New York is slowly preparing for the 250th anniversary of both the birth of the United States (July 2, 1776) and the birth of New York State (April 20, 1777, the day the first state constitution was approved). [Read more…] about America & New York’s 250th Birthdays
New York State Museum leadership is under fire again. This time from Albany Times Union columnist Chris Churchill. He points out that it’s been eight years since a $14 million overhaul of the museums exhibits was announced. [Read more…] about The Decline of the New York State Museum
This week on The Historians Podcast, New York State Historian Devin Lander joins host Bob Cudmore. Lander previews the 250th anniversary of American independence which will be observed from 2025 through 2033.
The state has authorized a commission to oversee events, however some of the 13 appointees to a state commission have not yet been named, and the vast majority of counties in the state have taken no action to remember this important anniversary. [Read more…] about NY State, Counties Still Not Fully Engaged With American 250th Anniversary
The Warren County Historical Society is welcoming back to the county a giant mammoth tooth found in Queensbury before the Civil War.
The prehistoric elephant roamed Warren County some 13,000 years ago when the county was more tundra-like with sedges and lichens in a very cold environment left by the retreating ice sheet on its way back North. [Read more…] about Some History Of The Warren County Mammoth Tooth Going On View November 5th
Prior to being named State Historian, Lander was executive director of the Museum Association of New York. [Read more…] about The State Historian on the 250th Anniversary of the Revolution
As per §57.09 of the NYS Arts and Cultural Affairs Law, all appointed local government historians “shall make an annual report, in the month of January, to the local appointing officer or officers and to the state historian of the work which has been accomplished during the preceding year.”
In an attempt to make this process easier, the New York State Historian has created an online form. The data produces a useful statistical abstract which are now shared annually. [Read more…] about 2019 Municipal Historian Reports Are Due
One hundred years ago, on April 11, 1919, New York Governor Al Smith signed the “Historians Law.” The first law of its kind in the United States, the Historians Law allowed for every village, town, and city in the state to have an official historian to gather and preserve historical records.
On the this episode of A New York Minute In History, host and New York State Historian Devin Lander is joined by Clifton Park Historian John Scherer, Saratoga County Historian Lauren Roberts, and former Broome County Historian and past president of the Association of Public Historians of New York State Gerald Smith to discuss the role of local historians and the integral part they play in their communities. [Read more…] about NYS Historians Law Celebrates 100th Birthday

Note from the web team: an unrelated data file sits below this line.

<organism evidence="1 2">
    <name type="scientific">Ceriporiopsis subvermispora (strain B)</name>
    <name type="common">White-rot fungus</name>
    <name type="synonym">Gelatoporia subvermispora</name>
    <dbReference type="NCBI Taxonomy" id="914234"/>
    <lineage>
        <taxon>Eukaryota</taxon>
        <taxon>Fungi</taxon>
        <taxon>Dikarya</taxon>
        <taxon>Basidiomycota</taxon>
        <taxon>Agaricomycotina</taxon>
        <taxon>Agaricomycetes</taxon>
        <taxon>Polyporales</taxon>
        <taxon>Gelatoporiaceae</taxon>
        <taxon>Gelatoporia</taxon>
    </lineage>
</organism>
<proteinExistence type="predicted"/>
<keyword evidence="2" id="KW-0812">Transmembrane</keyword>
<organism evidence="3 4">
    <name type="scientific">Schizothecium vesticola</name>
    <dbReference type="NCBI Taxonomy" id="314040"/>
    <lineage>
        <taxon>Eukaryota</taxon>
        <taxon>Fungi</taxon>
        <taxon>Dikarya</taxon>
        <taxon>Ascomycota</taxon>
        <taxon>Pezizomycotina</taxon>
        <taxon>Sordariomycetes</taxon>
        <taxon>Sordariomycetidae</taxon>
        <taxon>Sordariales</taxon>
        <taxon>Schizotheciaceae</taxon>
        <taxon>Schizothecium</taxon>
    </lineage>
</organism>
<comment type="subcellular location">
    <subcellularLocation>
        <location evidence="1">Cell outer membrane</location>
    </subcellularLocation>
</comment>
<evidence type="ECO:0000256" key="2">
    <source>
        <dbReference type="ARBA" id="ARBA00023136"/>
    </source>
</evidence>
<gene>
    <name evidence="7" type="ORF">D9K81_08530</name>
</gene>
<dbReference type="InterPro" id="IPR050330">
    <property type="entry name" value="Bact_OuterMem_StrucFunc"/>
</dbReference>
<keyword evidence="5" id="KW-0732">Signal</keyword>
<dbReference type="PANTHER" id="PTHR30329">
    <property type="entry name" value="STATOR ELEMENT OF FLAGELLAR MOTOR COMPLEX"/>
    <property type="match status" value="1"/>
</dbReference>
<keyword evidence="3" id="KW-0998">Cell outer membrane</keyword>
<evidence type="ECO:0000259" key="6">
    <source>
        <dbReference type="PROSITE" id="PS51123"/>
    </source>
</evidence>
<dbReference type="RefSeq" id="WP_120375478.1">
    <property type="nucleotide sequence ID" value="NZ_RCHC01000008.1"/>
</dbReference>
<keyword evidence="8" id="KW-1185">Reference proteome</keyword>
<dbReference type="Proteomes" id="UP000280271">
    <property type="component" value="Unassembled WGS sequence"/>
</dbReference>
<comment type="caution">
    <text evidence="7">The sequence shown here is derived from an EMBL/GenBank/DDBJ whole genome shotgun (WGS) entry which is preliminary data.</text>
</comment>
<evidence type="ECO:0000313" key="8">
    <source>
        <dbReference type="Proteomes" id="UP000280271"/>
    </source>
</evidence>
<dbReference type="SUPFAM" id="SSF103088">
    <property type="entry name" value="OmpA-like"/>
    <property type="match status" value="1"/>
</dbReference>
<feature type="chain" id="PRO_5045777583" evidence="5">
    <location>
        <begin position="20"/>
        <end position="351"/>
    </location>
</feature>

The Office of State History, in partnership with the National Park Service, the New York State Office of Parks, Recreation and Historic Preservation, and the Institute for Thomas Paine Studies at Iona College are set to facilitate three planning meetings to begin discussing plans for New York’s commemoration of the 250th Anniversary of the American Revolution. [Read more…] about 250th Anniv of American Revolution Plans Underway
On the most recent episode of the podcast A New York Minute In History, co-hosts Devin Lander and Don Wildman examine how two New Yorkers – Al Smith and Franklin Delano Roosevelt – influenced the Progressive Era of the early 20th Century. The episode also explores how the administrations of Smith and Roosevelt shaped modern day politics and the role of government. [Read more…] about Al Smith, FDR, and the Progressive Movement
The journal New York History turns a century old in 2019 and this summer readers will find volume 100, issue number 1, in their mailboxes and see notices of the digital delivery of the journal in their email inboxes.
The most anticipated change at the journal, which is under new stewardship of Cornell University Press collaborating with the New York State Museum, is a welcome return to the past. The journal, after being a digital-only publication since 2012, will return to glorious print. Readers will be able to peruse bound paper issues and consult PDF and reflowable e-journals as their interests and reading needs determine. We know that paper and screens have their respective and complementary places in our reading lives, and the editors of the journal have ensured that all readers will have a choice of formats. [Read more…] about New Directions for ‘New York History’ Journal